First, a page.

As Jacob Zuma (like a reincarnation of the Groot Krokodil) emerged from his long, silent bask below the surface following his electoral humiliation to face his first question session in Parliament, he endured the worst kind of lesson. “The pupil had outstripped the teacher.” CIC Julius Malema, slim, shining with health and as confident as a rock against a breeze, eviscerated the President, the Speaker, and his former party in a dazzling display of parliamentary dexterity and with the innate skill of the instinctive communicator.
Grind No. 1: Baleka Mbete, Speaker of the House. The woman who has let it be known that she would like to be the ANC’s first woman president has had her power base eroded in the simplest way. In every confrontation with Juju and his red beret army she has looked out of control, powerless, and defeated. Dressed to kill, she can only hunch forward, shouting vainly into the microphone as she attempts to bring a semblance of order to Parliament, and to protect the man who has protected her.
And the brilliance of this attack is that the Red Berets have now mastered parliamentary procedure completely, so that the cascade of “points of order” that rain down on Mbete’s coiffed head do not break any rules. They use repetition, with slight variations, to pile on the punches till their opponent is left hanging against the ropes. This week their message was “Mbete is a powerless puppet – unable to protect the man who gave her the job”. And when they were done, she looked weak, washed up and worn out.
Grind No. 2: Jacob Zuma, President of South Africa. The walking time bomb that is Jacob Zuma had half an hour of his presidency taken away from him on Tuesday as the Army of Red Ants swarmed all over him. He sat there trying to look cool and calm, chuckling occasionally, as they nipped away at his reputation and power. For 35 minutes he was not No 1, or the head of his party, he was just an ordinary South African, accused of being a criminal, helpless to answer and to defend himself.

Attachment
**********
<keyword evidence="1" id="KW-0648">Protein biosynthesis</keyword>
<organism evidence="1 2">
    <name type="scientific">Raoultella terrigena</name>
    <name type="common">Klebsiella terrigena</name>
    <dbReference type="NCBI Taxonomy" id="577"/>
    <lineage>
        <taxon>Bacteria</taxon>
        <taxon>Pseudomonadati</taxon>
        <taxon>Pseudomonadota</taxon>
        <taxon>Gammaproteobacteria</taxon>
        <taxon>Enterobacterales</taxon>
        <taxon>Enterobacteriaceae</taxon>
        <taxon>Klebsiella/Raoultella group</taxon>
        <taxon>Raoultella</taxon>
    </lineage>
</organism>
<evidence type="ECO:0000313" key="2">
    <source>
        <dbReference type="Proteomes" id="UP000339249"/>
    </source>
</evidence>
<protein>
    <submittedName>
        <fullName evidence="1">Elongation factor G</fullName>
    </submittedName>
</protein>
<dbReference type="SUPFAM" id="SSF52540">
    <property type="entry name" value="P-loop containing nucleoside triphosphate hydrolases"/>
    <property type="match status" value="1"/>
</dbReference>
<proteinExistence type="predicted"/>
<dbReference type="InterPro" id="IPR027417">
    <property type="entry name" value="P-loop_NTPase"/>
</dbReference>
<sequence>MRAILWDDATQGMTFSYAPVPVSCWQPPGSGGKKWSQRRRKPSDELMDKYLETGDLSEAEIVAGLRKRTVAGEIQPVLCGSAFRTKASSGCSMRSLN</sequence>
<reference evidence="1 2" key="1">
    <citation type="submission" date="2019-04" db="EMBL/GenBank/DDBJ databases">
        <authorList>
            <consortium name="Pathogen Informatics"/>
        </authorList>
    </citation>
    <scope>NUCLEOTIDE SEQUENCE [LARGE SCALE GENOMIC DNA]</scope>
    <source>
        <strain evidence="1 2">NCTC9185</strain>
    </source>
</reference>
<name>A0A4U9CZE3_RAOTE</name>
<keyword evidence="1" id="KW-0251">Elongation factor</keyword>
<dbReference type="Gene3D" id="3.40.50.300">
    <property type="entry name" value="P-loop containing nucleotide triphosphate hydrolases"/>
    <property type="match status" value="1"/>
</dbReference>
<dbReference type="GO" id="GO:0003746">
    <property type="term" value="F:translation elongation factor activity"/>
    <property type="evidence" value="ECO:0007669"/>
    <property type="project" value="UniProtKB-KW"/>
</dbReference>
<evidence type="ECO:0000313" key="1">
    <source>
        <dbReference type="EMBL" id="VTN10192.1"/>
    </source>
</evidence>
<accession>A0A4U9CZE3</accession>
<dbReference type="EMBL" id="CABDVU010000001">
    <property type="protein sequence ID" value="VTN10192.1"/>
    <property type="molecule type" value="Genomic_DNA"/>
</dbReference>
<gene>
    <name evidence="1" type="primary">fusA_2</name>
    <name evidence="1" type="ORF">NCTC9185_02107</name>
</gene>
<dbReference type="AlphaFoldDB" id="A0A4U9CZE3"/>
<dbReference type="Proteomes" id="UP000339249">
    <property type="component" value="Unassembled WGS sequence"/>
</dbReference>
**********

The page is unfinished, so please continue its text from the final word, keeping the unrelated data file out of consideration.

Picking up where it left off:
Famously, Julius, when he was Jacob’s favourite son, once said, “I will kill for Jacob Zuma.” He has simply removed a prefix from the sentence – now it is, “I will kill Jacob Zuma”. And he doesn’t mean to do any physical harm to the Procreator-in-Chief – no, he is going to do the very worst thing that you can do to a politician, he is going to kill his reputation. Malema’s brilliant exit line, “We will wait outside until the criminal has finished speaking, and then we will come back into Parliament” condemned the President and placed the EFF exactly where they want to be – they are perceived as leaders of the army in the fight against corruption.
Grind No. 3: The ANC members sitting in Parliament. The ANC caucus has one over-riding tactic in Parliament, whether in defence or on the attack; they make so much noise that they disrupt whoever is trying to talk in Parliament.
So what does Malema do? He brilliantly employs a two-pronged strategy. First, the ANC fury and abuse crumble against his rock-like confidence; he knows that to react to them in any way means to give them the advantage of numbers. By staying certain and strong, he makes them look like children. At the same time, he calls them out for what they are doing. “These howlers can howl, there is nothing they can do. You are a group of howlers, the voters have rejected you….”
And then when the ANC try and play by parliamentary rules he bests them in an effortless way:
“Show me the rule – which rule says that I can’t say that? Yes! Follow it up – you must know the rules! … We don’t make any statement here which can be over-ruled by any court, because, before we make any statement, it is well researched, and within the confines of the Constitution. So you have never won any case against us in court, because you a group of people who can’t think!”
And so you get three-flavoured mince meat – Mbete, Zuma, and the ANC caucus relentlessly fed through the grinder until they land as a shapeless mass of dead meat ; structure-less, leaderless, and without form.
It was a political performance that could hardly be faulted. Powerful and pragmatic, more than 250 people (the majority, the President, the Speaker to his playthings) were reduced to his political toys. Malema is a wonder to watch.
But just let’s pray that is where he stays, savaging from the side-lines. Because when it comes to actual policy, administration and implantation – then the TV politician might well turn out to be acting in that definitive drama about ambition without principle, Macbeth. And we will realise that we have all been watching “a tale told by an idiot, full of sound and fury, signifying nothing”. DM